By Stefan J. Bos, Chief International Correspondent Worthy News
KYIV/BUDAPEST (Worthy News) – The U.S. secretaries of state and defense were in the Ukrainian capital Kyiv on Sunday as government forces battled Russian troops elsewhere, shattering hopes for an Orthodox Easter truce.
The meeting of Ukraine’s President Volodymyr Zelensky with U.S. Secretary of State Antony Blinken and U.S. Defense Secretary Lloyd Austin was confirmed by a Ukrainian official.
“Yes, they’re meeting with the president. Let’s hope something will be decided on further help,” Ukrainian presidential adviser Oleksiy Arestovych said on the video-sharing site YouTube.
Before the session with Blinken and Austin, Zelenskyy said he was looking for the Americans to produce results, both in arms and security guarantees.
That reportedly included dropping bombs on the steelworks where the last defenders of the besieged city of Mariupol were holed up. Ukrainian Authorities earlier claimed that as many as 20,000 people have died in relentless Russian shelling on Mariupol.
Ukraine also said that efforts to help civilians escape the devastated port city of Mariupol had collapsed once again
Yet, in a defiant Easter message, Ukrainian President Zelensky vowed that Ukraine “will emerge victorious” from the war.
Still, his forces faced a significant challenge, with Russia’s military reportedly hitting 423 Ukrainian targets overnight.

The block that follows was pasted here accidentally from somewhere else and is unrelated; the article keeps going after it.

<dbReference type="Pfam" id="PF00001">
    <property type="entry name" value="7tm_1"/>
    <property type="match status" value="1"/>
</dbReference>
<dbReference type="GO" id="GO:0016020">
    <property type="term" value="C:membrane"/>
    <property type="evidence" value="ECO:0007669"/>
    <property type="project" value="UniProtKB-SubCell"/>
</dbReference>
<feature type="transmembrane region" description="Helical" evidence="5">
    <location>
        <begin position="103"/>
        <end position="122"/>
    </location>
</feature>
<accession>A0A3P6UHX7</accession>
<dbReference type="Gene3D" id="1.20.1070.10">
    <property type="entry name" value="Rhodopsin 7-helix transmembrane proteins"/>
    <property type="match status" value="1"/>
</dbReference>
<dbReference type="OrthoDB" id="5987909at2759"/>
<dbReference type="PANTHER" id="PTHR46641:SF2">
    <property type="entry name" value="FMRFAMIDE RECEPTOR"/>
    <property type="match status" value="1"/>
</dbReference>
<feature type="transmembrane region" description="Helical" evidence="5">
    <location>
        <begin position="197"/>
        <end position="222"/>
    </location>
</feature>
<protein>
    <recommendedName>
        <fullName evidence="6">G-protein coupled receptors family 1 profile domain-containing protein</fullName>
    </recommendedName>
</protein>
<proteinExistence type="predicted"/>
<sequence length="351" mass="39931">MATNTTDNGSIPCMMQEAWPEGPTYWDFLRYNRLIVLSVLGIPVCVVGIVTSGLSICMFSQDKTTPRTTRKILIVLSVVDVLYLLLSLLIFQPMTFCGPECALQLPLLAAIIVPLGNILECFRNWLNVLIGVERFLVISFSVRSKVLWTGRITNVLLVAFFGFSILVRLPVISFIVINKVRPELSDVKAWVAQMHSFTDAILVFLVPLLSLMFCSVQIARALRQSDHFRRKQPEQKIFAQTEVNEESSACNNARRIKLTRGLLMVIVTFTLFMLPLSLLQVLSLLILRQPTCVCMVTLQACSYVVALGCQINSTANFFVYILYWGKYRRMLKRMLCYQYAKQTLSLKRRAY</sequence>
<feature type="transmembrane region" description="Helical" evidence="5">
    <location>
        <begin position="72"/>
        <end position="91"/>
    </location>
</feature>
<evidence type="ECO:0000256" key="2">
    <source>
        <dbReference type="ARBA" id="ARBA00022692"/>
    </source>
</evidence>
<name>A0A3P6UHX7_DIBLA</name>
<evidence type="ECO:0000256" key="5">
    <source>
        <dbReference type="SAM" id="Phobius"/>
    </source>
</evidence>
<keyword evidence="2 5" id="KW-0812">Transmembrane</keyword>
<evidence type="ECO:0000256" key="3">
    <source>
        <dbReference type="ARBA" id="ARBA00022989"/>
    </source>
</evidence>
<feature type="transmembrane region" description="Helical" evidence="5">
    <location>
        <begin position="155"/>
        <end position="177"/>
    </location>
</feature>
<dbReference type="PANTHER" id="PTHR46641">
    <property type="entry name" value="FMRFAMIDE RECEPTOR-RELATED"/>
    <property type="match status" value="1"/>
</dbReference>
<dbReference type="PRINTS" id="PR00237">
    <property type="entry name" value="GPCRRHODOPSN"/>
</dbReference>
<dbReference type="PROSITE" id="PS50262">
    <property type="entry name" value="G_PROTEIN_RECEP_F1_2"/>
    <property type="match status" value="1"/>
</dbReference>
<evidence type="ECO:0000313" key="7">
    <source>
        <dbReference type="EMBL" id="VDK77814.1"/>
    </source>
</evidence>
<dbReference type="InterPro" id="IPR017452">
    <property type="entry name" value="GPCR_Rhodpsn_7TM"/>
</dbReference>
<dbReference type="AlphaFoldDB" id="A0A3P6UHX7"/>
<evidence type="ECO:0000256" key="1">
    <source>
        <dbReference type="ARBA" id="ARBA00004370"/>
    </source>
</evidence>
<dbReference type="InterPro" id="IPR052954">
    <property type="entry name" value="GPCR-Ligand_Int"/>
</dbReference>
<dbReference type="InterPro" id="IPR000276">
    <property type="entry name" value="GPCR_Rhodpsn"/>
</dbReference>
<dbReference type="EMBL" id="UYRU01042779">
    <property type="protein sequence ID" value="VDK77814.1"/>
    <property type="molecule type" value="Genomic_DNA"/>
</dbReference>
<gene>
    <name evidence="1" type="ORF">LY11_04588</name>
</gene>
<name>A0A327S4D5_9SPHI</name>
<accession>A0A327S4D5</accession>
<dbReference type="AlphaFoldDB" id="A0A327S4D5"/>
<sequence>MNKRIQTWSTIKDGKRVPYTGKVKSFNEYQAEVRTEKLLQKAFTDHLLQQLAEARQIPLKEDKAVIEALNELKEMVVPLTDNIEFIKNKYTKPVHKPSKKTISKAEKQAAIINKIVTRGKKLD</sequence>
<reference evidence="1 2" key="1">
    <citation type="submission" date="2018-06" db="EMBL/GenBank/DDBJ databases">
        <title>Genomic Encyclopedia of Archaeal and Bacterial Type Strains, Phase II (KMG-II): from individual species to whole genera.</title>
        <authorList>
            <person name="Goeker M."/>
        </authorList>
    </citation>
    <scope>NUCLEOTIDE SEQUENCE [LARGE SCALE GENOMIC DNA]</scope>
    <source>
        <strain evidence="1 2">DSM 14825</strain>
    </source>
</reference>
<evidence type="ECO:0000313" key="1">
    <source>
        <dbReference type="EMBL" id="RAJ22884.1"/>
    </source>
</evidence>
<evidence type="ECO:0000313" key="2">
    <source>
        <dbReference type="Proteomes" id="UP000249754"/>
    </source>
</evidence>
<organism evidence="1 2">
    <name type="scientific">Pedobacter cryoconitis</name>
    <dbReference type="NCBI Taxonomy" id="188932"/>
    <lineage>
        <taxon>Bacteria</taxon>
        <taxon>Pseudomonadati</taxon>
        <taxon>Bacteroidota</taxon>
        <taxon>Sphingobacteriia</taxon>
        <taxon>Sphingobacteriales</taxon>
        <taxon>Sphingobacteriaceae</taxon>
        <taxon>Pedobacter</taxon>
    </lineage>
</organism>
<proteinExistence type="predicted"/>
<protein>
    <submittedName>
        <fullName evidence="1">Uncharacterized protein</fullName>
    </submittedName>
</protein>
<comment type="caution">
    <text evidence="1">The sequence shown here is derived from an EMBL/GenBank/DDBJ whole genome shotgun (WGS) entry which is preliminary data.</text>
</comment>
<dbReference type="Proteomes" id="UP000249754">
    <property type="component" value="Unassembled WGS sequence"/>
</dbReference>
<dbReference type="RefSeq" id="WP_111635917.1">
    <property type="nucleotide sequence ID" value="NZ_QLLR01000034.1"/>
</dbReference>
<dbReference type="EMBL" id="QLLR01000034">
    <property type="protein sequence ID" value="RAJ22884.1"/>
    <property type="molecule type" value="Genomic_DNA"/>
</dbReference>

That includes fortified positions and troop concentrations, while its warplanes destroyed 26 Ukrainian military sites, such as an explosives factory and several artillery depots.
Since failing to capture Kyiv, Moscow aimed to gain complete control over the eastern industrial heartland, where Moscow-backed separatists controlled some territory before the war.
Despite the fighting, Ukrainians and Russians observed Orthodox Easter in this war-torn land.
Ahead of his talks with U.S. officials, Zelensky spoke from Kyiv’s ancient St. Sophia Cathedral.
Zelenskyy, who is Jewish, highlighted its significance to a nation wracked by nearly two months of the war.
“The great holiday today gives us great hope and unwavering faith that light will overcome darkness, good will overcome evil, life will overcome death, and therefore Ukraine will surely win!” he said.
Yet, in the northern village of Ivanivka, where Russian tanks still littered the roads, Olena Koptyl said, “the Easter holiday doesn’t bring any joy. I’m crying a lot. We cannot forget how we lived.”
In Moscow, an often stone-faced Russian President Vladimir Putin attended an Easter mass conducted by the Russian Orthodox Church, which strongly backed his declared “special military operation” in Ukraine.
Putin, dressed in a dark blue suit, a white shirt, and a dark purple tie, stood to one side in Moscow’s Christ the Saviour Cathedral, held a lit red candle, live footage of the midnight service showed.
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